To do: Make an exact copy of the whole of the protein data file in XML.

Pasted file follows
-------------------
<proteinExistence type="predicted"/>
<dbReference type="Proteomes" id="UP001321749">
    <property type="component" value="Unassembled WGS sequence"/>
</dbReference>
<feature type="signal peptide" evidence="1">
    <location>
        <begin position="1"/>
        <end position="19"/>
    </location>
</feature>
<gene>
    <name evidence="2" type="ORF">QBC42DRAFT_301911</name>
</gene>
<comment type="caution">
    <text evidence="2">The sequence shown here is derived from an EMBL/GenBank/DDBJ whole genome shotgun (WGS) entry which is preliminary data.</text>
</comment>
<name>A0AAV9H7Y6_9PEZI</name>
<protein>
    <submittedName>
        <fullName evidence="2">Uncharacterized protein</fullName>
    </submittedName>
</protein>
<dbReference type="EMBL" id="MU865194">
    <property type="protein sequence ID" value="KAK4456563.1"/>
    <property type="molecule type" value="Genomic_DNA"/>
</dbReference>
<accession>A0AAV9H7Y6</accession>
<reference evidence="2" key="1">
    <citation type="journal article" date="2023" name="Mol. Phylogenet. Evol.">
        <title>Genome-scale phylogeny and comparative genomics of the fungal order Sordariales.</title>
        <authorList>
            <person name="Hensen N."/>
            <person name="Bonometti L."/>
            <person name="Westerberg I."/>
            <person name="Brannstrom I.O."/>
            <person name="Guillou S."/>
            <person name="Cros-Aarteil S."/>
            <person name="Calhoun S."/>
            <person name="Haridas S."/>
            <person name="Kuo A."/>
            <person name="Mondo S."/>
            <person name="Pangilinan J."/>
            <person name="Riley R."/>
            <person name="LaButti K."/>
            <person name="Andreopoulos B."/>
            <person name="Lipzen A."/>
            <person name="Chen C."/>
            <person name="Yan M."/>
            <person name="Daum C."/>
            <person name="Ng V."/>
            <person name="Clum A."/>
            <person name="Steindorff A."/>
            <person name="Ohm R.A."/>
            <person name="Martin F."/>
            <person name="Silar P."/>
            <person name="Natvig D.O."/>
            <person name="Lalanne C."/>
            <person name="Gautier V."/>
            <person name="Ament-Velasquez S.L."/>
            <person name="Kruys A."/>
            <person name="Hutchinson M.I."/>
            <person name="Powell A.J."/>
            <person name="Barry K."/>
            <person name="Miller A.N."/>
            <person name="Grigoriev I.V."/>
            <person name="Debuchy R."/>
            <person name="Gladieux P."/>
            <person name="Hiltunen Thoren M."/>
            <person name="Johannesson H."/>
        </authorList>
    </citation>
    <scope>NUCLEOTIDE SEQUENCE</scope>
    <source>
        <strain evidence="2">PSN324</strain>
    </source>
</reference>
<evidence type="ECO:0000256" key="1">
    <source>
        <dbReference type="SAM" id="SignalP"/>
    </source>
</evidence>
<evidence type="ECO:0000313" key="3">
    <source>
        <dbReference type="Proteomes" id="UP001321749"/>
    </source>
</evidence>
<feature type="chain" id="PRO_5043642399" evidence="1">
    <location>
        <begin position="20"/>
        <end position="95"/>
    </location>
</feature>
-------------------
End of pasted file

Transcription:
<proteinExistence type="predicted"/>
<dbReference type="Proteomes" id="UP001321749">
    <property type="component" value="Unassembled WGS sequence"/>
</dbReference>
<feature type="signal peptide" evidence="1">
    <location>
        <begin position="1"/>
        <end position="19"/>
    </location>
</feature>
<gene>
    <name evidence="2" type="ORF">QBC42DRAFT_301911</name>
</gene>
<comment type="caution">
    <text evidence="2">The sequence shown here is derived from an EMBL/GenBank/DDBJ whole genome shotgun (WGS) entry which is preliminary data.</text>
</comment>
<name>A0AAV9H7Y6_9PEZI</name>
<protein>
    <submittedName>
        <fullName evidence="2">Uncharacterized protein</fullName>
    </submittedName>
</protein>
<dbReference type="EMBL" id="MU865194">
    <property type="protein sequence ID" value="KAK4456563.1"/>
    <property type="molecule type" value="Genomic_DNA"/>
</dbReference>
<accession>A0AAV9H7Y6</accession>
<reference evidence="2" key="1">
    <citation type="journal article" date="2023" name="Mol. Phylogenet. Evol.">
        <title>Genome-scale phylogeny and comparative genomics of the fungal order Sordariales.</title>
        <authorList>
            <person name="Hensen N."/>
            <person name="Bonometti L."/>
            <person name="Westerberg I."/>
            <person name="Brannstrom I.O."/>
            <person name="Guillou S."/>
            <person name="Cros-Aarteil S."/>
            <person name="Calhoun S."/>
            <person name="Haridas S."/>
            <person name="Kuo A."/>
            <person name="Mondo S."/>
            <person name="Pangilinan J."/>
            <person name="Riley R."/>
            <person name="LaButti K."/>
            <person name="Andreopoulos B."/>
            <person name="Lipzen A."/>
            <person name="Chen C."/>
            <person name="Yan M."/>
            <person name="Daum C."/>
            <person name="Ng V."/>
            <person name="Clum A."/>
            <person name="Steindorff A."/>
            <person name="Ohm R.A."/>
            <person name="Martin F."/>
            <person name="Silar P."/>
            <person name="Natvig D.O."/>
            <person name="Lalanne C."/>
            <person name="Gautier V."/>
            <person name="Ament-Velasquez S.L."/>
            <person name="Kruys A."/>
            <person name="Hutchinson M.I."/>
            <person name="Powell A.J."/>
            <person name="Barry K."/>
            <person name="Miller A.N."/>
            <person name="Grigoriev I.V."/>
            <person name="Debuchy R."/>
            <person name="Gladieux P."/>
            <person name="Hiltunen Thoren M."/>
            <person name="Johannesson H."/>
        </authorList>
    </citation>
    <scope>NUCLEOTIDE SEQUENCE</scope>
    <source>
        <strain evidence="2">PSN324</strain>
    </source>
</reference>
<evidence type="ECO:0000256" key="1">
    <source>
        <dbReference type="SAM" id="SignalP"/>
    </source>
</evidence>
<evidence type="ECO:0000313" key="3">
    <source>
        <dbReference type="Proteomes" id="UP001321749"/>
    </source>
</evidence>
<feature type="chain" id="PRO_5043642399" evidence="1">
    <location>
        <begin position="20"/>
        <end position="95"/>
    </location>
</feature>